As Spartacus: War of the Damned rushes headlong into its final episodes, it has started to become clear just what is really at stake in terms of Spartacus’ rebellion and the war that has brought such a cunning and frightening foe (quite literally) to the mighty Thracian’s doorstep.

History has already informed us that things do not end well for the rebellion; it is a conclusion that will not see Spartacus laughing heartily while drinking wine with Crixus and Gannicus, as they look out and marvel at the utter ruin they have brought to Rome. 

Last week’s ‘Spoils of War‘ spent nearly the entire hour depicting the Romans, i.e., Crassus, Caesar and Tiberius, savoring their victory at Sinuessa, and saw them call the rebellion all but quashed. Yet they were a bit thrown when Donar took exception to what would be his very public execution at the hands of Julius Caesar and instead took his own life in gruesome fashion.

It was a smart move by DeKnight and his writers, shuffling the storyline away from Spartacus and his dwindling army, to focus on the Romans. For one, it allowed for the shock of the rampart Crassus’ wealth had built to be revealed in a grander fashion. But more importantly, it gave the viewer some intriguing insight into Spartacus’ adversaries, and it became clear these are men who believe that upon victory, the world will once more be as they have known it.

But no matter how much time the series spends letting the audience get to know characters like Crassus, Caesar or the increasingly reprehensible Tiberius, the fact of the matter is: all of these men stand at the forefront of a war that will irrevocably change their world.

The storyline surrounding Gannicus and, to a certain degree, the freed slave Sibyl, has been one of the more potent indicators that while Spartacus’ life will likely end in battle with Crassus’ army, the importance of that life has taken on something far larger than pursuit of victory on the battlefield.

Unlike Crixus or Naevia, Gannicus has come to realize that a life lived with purpose and filled with acts that may have been perceived by him as small, can fundamentally alter another individual’s world. In that sense, and how Spartacus’ battle against Rome is no longer really about revenge, the battle they are fighting will continue to have an impact long after any one man has fallen victim to his enemy’s sword in the theater of war. In the end, the scorecard may read in favor of Marcus Crassus, but the true victor may just be the man whose actions will serve as inspiration to countless others.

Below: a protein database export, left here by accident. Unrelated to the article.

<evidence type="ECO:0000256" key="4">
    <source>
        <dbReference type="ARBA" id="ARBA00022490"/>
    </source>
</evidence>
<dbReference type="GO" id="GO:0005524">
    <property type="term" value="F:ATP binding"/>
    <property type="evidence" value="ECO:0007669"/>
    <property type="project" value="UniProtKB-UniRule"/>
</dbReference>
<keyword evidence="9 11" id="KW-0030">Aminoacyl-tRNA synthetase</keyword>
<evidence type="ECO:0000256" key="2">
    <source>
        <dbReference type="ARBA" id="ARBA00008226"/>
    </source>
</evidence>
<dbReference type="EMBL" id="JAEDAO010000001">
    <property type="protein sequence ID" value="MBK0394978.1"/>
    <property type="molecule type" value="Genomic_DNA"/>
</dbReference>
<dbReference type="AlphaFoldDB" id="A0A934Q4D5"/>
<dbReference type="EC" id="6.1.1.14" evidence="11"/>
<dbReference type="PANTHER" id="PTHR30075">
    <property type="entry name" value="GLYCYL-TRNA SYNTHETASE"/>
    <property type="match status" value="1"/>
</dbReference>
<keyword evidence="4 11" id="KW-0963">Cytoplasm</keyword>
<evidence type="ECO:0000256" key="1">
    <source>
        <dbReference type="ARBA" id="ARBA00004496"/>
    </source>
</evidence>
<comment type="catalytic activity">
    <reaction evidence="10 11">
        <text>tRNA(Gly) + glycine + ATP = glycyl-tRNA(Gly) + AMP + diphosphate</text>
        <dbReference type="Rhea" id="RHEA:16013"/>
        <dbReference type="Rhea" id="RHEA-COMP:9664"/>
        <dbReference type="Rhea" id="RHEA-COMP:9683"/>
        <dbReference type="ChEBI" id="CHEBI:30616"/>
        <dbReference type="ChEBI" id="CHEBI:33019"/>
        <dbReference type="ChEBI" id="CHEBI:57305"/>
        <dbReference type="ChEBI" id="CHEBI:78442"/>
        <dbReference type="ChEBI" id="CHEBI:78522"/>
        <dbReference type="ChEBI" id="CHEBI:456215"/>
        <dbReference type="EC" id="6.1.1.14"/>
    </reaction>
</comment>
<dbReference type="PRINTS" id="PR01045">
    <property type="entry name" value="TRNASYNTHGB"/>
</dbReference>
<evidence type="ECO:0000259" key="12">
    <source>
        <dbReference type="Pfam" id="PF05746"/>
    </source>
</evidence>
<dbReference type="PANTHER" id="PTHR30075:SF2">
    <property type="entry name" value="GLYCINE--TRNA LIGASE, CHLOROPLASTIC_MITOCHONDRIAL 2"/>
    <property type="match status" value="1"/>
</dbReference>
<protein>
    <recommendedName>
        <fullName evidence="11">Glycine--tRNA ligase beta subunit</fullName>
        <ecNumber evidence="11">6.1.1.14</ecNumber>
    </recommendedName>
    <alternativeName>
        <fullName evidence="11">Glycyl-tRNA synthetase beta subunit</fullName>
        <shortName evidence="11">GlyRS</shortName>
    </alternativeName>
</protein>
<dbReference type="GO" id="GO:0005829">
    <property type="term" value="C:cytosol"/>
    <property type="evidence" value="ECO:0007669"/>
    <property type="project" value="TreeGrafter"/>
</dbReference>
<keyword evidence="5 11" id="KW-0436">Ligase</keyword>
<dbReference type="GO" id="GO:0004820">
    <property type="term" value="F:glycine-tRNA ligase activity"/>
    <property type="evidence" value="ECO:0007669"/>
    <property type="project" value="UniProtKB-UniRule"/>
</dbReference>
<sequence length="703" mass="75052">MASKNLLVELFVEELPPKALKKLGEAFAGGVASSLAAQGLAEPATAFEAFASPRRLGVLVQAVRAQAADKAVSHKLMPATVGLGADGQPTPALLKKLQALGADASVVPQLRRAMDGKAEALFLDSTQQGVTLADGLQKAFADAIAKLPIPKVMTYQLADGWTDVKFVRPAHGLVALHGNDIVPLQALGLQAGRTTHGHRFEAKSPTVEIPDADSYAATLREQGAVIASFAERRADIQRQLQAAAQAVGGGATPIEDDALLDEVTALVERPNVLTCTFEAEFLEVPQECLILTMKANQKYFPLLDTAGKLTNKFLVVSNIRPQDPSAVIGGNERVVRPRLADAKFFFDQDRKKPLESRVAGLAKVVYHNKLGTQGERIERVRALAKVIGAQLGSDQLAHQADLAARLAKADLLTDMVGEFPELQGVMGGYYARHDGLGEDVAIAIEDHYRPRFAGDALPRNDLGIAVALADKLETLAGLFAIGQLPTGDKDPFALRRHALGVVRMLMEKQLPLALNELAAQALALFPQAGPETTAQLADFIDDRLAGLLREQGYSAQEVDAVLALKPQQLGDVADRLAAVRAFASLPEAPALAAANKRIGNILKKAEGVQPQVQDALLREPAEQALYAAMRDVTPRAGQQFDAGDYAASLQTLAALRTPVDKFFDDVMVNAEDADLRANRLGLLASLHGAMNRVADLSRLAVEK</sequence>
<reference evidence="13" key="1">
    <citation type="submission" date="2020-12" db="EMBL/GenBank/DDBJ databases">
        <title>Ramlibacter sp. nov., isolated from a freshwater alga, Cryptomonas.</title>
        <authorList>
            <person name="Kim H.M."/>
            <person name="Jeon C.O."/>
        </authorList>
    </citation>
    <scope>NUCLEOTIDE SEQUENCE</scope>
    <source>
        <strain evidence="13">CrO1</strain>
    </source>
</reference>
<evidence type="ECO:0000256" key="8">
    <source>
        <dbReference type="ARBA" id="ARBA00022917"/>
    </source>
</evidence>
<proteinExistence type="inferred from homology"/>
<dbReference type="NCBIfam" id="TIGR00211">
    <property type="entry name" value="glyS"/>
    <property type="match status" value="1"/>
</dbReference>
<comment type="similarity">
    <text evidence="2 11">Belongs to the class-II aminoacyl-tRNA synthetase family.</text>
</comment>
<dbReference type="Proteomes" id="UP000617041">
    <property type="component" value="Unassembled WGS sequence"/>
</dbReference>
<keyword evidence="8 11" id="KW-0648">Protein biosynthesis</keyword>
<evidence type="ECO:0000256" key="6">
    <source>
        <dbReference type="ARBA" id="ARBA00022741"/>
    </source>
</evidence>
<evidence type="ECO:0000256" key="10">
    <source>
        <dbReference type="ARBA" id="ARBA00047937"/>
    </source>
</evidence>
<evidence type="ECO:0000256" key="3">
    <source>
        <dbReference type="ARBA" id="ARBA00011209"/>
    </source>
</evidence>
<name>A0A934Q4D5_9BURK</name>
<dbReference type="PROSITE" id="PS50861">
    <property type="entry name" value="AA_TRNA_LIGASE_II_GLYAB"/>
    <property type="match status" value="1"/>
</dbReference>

This feels fairly evident through the actions of Kore after she convinces Caesar into escorting her to Crassus, despite his being set up on the field of battle. After suffering trauma at the hands of Tiberius – which he accentuated with additional threats – Kore’s future was dealt another blow by Crassus’ intention to keep her housed in Sinuessa alongside his son, as something of a private getaway, a respite from the prying eyes of those who would look down on his romantic involvement with a slave.

Rather than be forced into whatever terrifying situation the wicked youngster could cook up, or, even worse, suffer whatever punishment might come from either man for telling Crassus the truth, Kore steals away in the dead of night to join Spartacus’ band of freed slaves as they traipse across a bridge of frozen bodies, ducking underneath the wall Crassus built to ensure their demise.

There’s much more going on in ‘Mors Indecepta’ than the tribulation of the slave Crassus loves more than his own wife, but the significance of a character like Kore (apparently) walking away from a place she’d seen both comfort and horror to a far more uncertain future amongst others like her who seized freedom from their oppressors is indicative of the larger endgame War of the Damned – and, more to the point, Spartacus the series.

Despite a bloody quarrel with Crixus, who again accuses him of inaction, things briefly look up for Spartacus and his legion. After narrowly escaping another of Crassus’ traps involving Donar’s dead body and a horrendous snowstorm that leaves a thousand rebels dead, the Thracian and his men begin to think like the man who has outwitted and outmaneuvered his adversary at every turn. With Crassus’ own wall dividing them, the rebellion lives to fight another day, but Spartacus may have already claimed a greater victory against Crassus than he’ll ever know.

Spartacus: War of the Damned continues next week with ‘Separate Paths’ @9pm on Starz. Check out a preview of the episode below: